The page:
Fort Worth’s proposed $587 million budget uses small surplus to close gap

By Scott Nishimura

Fort Worth City Manager David Cooke on Tuesday proposed a $587.3 million general fund budget for 2015 that uses a small surplus to balance revenues and expenditures, gives employees a pay raise, and boosts positions in several departments to keep up with the city’s growth.

The budget, up 2.5 percent from this year, adds money for the start of operations at the city’s new police and fire training facility next year, implementation of the $292 million 2014 bond program that voters approved, and recommendations that the city’s volunteer task force on homelessness recently made.

It includes small reductions in library, municipal court, and city attorney staff, pares the Comin’ Up Gang intervention program following significant declines in gang-related crime, and proposes to transfer the police crime prevention unit to the Fort Worth Crime Control and Prevention District.

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It’s the city’s first proposed budget since 2010 that didn’t include a significant funding gap that needed to be filled; city officials predicted last year that they’d set the table for future stable budgets after years of volatile post-recessionary ones.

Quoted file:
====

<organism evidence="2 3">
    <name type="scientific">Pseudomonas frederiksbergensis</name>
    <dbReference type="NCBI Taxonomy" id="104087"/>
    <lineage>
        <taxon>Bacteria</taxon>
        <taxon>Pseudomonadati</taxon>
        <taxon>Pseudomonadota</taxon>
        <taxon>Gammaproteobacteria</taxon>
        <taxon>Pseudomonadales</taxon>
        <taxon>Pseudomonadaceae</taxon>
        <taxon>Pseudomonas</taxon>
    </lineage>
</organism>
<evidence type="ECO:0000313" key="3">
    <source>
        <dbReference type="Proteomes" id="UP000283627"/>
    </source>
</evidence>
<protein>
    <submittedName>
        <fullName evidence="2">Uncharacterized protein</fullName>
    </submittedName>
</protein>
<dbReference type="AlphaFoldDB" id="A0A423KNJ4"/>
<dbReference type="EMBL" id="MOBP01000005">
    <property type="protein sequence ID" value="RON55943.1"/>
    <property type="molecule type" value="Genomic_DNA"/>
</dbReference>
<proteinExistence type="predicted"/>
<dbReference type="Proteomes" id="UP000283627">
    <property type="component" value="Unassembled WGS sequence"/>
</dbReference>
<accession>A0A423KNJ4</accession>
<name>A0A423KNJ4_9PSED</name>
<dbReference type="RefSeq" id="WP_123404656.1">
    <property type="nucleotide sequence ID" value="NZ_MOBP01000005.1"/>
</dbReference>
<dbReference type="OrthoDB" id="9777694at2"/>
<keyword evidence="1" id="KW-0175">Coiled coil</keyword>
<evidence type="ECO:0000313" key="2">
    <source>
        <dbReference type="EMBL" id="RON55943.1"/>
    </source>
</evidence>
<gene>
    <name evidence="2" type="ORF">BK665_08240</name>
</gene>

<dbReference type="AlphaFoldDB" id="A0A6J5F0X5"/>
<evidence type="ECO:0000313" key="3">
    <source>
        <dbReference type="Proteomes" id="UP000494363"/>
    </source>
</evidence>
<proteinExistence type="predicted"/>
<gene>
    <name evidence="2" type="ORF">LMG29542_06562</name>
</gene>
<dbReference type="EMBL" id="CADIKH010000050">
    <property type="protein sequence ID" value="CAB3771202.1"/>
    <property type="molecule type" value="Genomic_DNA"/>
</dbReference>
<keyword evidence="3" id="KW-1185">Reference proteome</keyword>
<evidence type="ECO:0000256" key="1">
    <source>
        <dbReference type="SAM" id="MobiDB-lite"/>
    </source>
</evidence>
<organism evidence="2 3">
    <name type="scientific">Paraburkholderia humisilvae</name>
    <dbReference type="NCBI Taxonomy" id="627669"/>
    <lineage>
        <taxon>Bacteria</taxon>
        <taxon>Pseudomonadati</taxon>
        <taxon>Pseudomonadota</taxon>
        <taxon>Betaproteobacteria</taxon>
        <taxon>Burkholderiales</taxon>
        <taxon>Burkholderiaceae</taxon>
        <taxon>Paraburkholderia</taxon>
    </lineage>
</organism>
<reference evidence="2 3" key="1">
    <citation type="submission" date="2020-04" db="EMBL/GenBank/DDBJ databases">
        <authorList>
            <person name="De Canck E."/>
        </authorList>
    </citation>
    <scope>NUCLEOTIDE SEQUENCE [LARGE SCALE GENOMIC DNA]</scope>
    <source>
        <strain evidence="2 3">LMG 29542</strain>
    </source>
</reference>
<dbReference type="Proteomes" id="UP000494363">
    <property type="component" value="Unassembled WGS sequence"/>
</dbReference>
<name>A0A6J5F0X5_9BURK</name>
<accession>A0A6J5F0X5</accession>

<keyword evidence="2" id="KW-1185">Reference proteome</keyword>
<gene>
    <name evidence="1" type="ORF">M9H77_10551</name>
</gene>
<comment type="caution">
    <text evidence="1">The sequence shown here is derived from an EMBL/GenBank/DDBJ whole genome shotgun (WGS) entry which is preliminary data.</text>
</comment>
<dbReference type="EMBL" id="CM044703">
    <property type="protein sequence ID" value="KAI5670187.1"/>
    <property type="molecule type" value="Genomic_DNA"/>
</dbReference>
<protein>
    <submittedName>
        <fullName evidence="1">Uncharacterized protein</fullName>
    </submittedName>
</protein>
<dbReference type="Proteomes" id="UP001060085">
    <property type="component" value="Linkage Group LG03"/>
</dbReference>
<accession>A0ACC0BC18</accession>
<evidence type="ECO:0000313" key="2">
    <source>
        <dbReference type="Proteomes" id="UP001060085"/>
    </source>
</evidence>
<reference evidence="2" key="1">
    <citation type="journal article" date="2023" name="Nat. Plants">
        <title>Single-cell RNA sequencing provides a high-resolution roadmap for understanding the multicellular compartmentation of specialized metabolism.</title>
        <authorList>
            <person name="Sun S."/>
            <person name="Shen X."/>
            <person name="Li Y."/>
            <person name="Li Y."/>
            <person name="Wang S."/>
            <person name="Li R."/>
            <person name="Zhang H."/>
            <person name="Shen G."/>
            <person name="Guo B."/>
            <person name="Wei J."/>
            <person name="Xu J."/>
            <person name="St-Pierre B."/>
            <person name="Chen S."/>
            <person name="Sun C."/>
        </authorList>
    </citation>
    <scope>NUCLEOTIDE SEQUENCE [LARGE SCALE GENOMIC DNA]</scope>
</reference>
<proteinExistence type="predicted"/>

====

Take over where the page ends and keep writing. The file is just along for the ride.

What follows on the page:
“This year, I’m the guy who comes in near the end of the play and gets to deliver the closing line,” the new city manager, David Cooke, told Mayor Betsy Price and City Council members. “We have a strong local economy and revenues are improving. Although there are reductions in services, we were careful to minimize the impact on citizens.”

The proposed budget, as expected, left the city’s property tax rate the same as it’s been for years. It adds a total $1.9 million in fee increases for planning and development, code compliance, police, and parks and community services. The planning and development and police increases were implemented during the 2014 fiscal year.